There’s Bipartisan Agreement on One Thing: Ticketmaster Sucks – Slashdot
The partisan divisions we’ve become used to on Capitol Hill are if anything even more stark in the new 118th Congress. But so far, there is one thing Democrats and Republicans in the House and Senate seem to agree on: Ticketmaster is a problem. From a report: “In terms of their monopoly power, I’m concerned about it,” Senator Josh Hawley told The New Republic in December. “I think we should look into it.” Finally, the Senate is going to. Senators Amy Klobuchar and Mike Lee, the chairman and ranking member, respectively, of the Judiciary Committee’s subcommittee that oversees antitrust issues, jointly announced a hearing for Tuesday that will be assisted by committee Chair Dick Durbin and ranking member Lindsey Graham. “I look forward to hearing more about how we got here, and identifying solutions,” said Graham in a statement.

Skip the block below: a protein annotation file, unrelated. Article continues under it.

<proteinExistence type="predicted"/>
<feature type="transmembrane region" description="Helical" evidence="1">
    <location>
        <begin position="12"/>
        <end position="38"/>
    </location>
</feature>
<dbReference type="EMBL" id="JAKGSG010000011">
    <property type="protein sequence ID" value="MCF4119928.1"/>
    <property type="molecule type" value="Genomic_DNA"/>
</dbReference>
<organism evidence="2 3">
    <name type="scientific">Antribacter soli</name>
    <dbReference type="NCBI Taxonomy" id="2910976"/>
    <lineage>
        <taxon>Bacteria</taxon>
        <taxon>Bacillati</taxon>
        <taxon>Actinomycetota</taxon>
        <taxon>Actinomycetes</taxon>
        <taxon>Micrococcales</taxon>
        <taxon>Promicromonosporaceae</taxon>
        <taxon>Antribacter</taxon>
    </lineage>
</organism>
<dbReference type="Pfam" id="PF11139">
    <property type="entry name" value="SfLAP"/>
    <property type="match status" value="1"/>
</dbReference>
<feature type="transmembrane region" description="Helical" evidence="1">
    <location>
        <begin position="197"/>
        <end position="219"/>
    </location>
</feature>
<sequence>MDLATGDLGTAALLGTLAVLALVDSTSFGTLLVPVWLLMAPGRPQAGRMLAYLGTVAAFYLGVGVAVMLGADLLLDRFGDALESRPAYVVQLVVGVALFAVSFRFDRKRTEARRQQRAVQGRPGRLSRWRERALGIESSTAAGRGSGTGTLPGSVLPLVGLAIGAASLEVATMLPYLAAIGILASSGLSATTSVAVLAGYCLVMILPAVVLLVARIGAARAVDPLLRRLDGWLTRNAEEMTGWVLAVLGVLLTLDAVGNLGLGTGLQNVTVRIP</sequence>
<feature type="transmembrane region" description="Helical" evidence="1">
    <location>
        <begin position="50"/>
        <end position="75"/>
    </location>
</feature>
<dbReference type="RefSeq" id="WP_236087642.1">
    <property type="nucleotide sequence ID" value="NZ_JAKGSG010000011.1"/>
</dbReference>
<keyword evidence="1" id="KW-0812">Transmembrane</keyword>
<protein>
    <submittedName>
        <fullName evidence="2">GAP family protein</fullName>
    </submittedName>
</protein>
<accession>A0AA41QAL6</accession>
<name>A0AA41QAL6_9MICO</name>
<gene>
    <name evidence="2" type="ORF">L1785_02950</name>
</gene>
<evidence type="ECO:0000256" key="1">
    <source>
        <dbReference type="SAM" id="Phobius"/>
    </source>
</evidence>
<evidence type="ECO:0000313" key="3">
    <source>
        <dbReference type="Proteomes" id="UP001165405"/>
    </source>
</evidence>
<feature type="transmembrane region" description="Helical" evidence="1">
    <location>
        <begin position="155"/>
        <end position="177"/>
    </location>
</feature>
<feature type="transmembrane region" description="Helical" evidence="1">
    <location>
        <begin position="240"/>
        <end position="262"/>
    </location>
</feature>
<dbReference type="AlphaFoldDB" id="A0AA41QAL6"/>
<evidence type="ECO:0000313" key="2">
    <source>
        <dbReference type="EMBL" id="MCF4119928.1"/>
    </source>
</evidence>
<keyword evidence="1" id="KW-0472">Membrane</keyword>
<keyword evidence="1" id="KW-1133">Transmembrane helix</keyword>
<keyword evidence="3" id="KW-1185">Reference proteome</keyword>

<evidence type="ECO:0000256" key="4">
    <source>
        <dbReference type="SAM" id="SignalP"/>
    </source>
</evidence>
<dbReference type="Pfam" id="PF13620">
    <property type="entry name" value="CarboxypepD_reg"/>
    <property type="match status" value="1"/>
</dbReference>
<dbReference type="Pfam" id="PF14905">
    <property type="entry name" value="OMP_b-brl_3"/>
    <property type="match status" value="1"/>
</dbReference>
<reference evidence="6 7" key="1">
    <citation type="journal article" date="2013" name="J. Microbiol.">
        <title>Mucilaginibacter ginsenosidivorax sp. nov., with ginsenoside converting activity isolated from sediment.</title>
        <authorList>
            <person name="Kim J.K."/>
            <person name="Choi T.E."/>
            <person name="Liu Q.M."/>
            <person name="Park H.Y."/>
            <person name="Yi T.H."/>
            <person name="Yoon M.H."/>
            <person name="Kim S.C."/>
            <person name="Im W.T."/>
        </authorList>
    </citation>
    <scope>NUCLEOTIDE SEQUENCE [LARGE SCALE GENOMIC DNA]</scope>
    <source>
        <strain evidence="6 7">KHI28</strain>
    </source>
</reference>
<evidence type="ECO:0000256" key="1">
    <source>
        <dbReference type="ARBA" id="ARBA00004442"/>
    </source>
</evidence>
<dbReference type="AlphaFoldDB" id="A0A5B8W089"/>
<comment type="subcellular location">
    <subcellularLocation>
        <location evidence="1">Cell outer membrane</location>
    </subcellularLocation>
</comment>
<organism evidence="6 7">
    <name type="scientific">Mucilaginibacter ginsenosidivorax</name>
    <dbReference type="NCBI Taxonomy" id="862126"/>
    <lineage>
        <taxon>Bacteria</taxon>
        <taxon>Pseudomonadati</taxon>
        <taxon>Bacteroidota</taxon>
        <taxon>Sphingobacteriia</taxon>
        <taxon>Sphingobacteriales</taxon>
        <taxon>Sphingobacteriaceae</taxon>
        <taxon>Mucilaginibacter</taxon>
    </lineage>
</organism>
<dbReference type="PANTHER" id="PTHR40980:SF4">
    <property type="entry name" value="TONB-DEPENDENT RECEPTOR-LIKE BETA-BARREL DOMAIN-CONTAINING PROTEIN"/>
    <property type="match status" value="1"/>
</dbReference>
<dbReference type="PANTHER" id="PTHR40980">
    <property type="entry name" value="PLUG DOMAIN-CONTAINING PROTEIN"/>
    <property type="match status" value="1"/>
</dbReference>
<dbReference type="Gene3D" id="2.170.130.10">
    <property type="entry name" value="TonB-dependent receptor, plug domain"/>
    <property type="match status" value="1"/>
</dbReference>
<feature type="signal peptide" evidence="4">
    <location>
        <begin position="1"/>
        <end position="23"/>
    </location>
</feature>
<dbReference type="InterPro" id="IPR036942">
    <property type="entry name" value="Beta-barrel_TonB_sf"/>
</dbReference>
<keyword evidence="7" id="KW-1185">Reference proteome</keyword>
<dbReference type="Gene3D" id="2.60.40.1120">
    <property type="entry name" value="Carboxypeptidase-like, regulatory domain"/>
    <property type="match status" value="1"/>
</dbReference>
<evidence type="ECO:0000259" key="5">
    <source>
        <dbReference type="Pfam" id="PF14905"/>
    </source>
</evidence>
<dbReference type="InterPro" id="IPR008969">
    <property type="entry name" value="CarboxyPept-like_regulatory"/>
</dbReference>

Ticketmaster has a dark history of confronting political rivals within the music industry. Pearl Jam was the last major live act to challenge the company in Congress in 1994. Pearl Jam filed a complaint with the Justice Department accusing Ticketmaster of being a monopoly. In an obscure House subcommittee, the complaint became an open airing of grievances on MTV by the band and its music industry allies against Ticketmaster CEO Fred Rosen, who, in turn, wrecked the Seattle grunge band’s subsequent tours with last-minute ticketing shenanigans. The government all this time has done nothing to rein in the company. In fact, quite the opposite: In 2010, the Justice Department approved Ticketmaster’s merger with Live Nation Entertainment, the company that owns the venues (and therein the concessions) where live music acts Taylor Swift and Bad Bunny perform for millions of adoring fans. For the world’s biggest acts, Live Nation offers an all-in-one vendor that can pack stadiums for the artist who, in turn, doesn’t have to deal with a galaxy of local players in the live events space, like venue owners, concert promoters, food and beverage vendors, public officials, and other hometown luminaries looking to dictate terms for the show.